In its latest port of call, Tara brings Mission Microplastics to Marseille
The scientific crew aboard the Tara research vessel are continuing their mission to explore the origins of microplastic waste and its transfer from river to sea. For the past few months, they have been collecting samples from some of Europe’s major rivers, in a voyage that has taken them around the coastlines of the UK, Germany, Spain, Portugal, France and Italy.
Along the way, Tara has stopped off in various ports for public outreach activities. Members of the public are invited on board to get a unique insight into scientific research in action, and to learn about Tara’s mission. EMBL scientists and staff are also joining some of the stopovers, to bring the latest in life science research and technology development at EMBL to a wider audience.
Next stop, Marseille.
EMBL in France
From 27–30 September, Tara will be docked in the port of France’s second largest city, close to the mouth of the Rhône. The same weekend, EMBL alumni and friends from France and beyond will converge on Marseille to attend the EMBL in France event. “This was a deliberate decision to have the alumni event coincide with the Tara stopover,” says Eva Kowalinski, a group leader at EMBL Grenoble. “The EMBL in France event takes place on the Monday, but participants are invited to spend the weekend in Marseille, and visit Tara on Saturday afternoon.”
Another of the event’s organisers, EMBL alumnus Juan Reguera adds: “Stephen Cusack, the Head of EMBL Grenoble, asked if I would be willing to help organise the event, and I saw the opportunity to bring together EMBL alumni working in diverse subject areas in this very nice set-up. You also have this interesting cultural aspect: the sea, the city, and Tara.”
Unfolding the story of life
Researchers at EMBL are driven by curiosity to learn about life at all scales, from molecules to ecosystems. What better place to look for insights into the interconnectedness of humans and our environment than in the largest cohesive ecosystem on Earth – the oceans?
The original Tara Oceans expedition was the brainchild of EMBL scientist Eric Karsenti, and more than 35 000 samples have been collected to date. The unprecedented quantity of data gathered – made available to researchers via databases held at EMBL’s European Bioinformatics Institute (EMBL-EBI) – has offered up some extraordinary discoveries, including half a million new microorganisms and an unexpected diversity in plankton genomes.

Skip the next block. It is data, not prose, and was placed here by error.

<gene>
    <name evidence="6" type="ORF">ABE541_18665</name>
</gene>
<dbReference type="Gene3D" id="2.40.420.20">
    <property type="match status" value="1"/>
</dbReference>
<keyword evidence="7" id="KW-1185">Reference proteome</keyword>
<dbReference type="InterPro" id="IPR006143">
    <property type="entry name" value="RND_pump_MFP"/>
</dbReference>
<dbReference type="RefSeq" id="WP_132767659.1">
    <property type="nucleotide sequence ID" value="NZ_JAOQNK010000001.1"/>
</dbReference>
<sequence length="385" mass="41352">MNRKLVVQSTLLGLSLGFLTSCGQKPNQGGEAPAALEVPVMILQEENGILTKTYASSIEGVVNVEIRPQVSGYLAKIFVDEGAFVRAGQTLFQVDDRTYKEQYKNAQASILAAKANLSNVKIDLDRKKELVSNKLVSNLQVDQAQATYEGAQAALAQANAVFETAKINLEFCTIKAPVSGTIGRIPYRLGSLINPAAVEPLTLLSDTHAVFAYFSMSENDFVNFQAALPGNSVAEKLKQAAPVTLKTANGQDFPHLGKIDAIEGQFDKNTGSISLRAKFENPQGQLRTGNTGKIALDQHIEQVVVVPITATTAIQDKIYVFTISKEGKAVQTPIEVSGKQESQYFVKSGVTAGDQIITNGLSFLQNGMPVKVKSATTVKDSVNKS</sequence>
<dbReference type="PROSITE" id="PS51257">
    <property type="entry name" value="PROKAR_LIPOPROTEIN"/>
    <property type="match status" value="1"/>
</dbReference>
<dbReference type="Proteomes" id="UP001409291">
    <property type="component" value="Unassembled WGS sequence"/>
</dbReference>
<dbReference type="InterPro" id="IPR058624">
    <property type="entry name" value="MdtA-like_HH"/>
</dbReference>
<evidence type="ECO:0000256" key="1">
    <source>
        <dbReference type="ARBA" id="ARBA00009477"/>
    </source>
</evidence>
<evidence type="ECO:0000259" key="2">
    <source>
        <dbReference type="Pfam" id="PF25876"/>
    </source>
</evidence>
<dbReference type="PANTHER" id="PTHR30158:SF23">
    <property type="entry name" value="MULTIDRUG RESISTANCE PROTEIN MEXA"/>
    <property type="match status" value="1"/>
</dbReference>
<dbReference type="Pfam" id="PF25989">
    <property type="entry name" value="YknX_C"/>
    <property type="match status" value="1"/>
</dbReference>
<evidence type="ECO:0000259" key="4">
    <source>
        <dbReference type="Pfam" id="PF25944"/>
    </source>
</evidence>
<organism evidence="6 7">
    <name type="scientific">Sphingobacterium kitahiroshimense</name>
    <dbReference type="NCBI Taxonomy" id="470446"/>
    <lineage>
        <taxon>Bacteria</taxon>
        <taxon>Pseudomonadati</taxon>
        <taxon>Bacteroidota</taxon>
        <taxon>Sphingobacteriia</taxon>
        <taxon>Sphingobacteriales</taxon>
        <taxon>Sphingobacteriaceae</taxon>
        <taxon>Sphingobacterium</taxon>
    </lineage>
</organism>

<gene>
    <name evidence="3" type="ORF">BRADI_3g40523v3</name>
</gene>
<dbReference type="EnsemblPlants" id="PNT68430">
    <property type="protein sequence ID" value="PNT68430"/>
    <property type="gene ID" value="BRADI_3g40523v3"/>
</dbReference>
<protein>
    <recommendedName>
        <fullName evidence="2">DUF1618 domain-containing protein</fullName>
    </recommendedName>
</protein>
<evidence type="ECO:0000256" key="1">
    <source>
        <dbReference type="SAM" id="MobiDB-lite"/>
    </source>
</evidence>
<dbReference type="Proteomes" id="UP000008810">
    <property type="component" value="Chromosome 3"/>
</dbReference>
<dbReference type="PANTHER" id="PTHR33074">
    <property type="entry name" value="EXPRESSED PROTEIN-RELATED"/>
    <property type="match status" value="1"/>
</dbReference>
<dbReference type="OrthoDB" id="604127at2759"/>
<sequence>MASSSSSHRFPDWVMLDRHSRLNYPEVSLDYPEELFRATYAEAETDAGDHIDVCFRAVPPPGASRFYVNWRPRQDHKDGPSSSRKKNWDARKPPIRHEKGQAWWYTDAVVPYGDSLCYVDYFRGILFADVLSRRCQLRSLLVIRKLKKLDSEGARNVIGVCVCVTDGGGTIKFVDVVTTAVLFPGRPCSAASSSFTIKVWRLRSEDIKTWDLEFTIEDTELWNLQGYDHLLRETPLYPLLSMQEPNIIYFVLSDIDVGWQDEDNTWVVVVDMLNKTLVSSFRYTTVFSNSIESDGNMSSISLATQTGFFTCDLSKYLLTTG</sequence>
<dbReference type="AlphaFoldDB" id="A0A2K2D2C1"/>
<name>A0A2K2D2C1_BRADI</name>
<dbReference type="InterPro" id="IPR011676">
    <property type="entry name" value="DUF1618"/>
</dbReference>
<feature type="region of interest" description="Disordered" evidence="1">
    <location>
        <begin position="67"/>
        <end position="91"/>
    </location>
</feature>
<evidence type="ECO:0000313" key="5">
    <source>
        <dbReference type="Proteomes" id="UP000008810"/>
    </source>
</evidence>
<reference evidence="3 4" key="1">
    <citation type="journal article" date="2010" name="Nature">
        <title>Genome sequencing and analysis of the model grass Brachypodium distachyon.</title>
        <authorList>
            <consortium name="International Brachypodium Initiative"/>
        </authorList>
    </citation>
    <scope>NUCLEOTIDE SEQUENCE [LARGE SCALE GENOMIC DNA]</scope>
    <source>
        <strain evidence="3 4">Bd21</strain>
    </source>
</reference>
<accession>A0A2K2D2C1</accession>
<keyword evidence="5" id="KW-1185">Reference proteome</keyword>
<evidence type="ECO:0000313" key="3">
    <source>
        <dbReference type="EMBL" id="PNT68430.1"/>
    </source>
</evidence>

Approaching a problem from different angles
Mission Microplastics may shed light on the many threats posed by microplastic pollution in the oceans. One of these will be of particular interest to EMBL scientists: these tiny fragments of plastic are implicated in the spread of infectious diseases around the world. They are vehicles by which pathogens spread easily far and wide, riding the ocean currents.
At EMBL Grenoble, scientists are conducting world-class research in the field of structural biology, using techniques including neutron protein crystallography, X-ray crystallography and cryo-electron microscopy. One of the research topics on which they are bringing their expertise to bear is the structural biology of viruses. The Cusack group, for example, is studying how the influenza virus replicates and spreads.
Researchers from EMBL Grenoble will join scientists from leading French research institutes for the EMBL in France event in Marseille and a tour on board Tara. It will be an opportunity to forge new links and strengthen existing networks, in the collaborative spirit that defines both the Tara Ocean Foundation and EMBL.
This image is a composite of lateral pentascolopidial organs, a wing imaginal disc pouch, and an epithelial wound in a Drosophila larva. The organs are arranged here like eyelashes. Cells surrounding an epidermal wound appear as the iris and pupil of this artistic eye.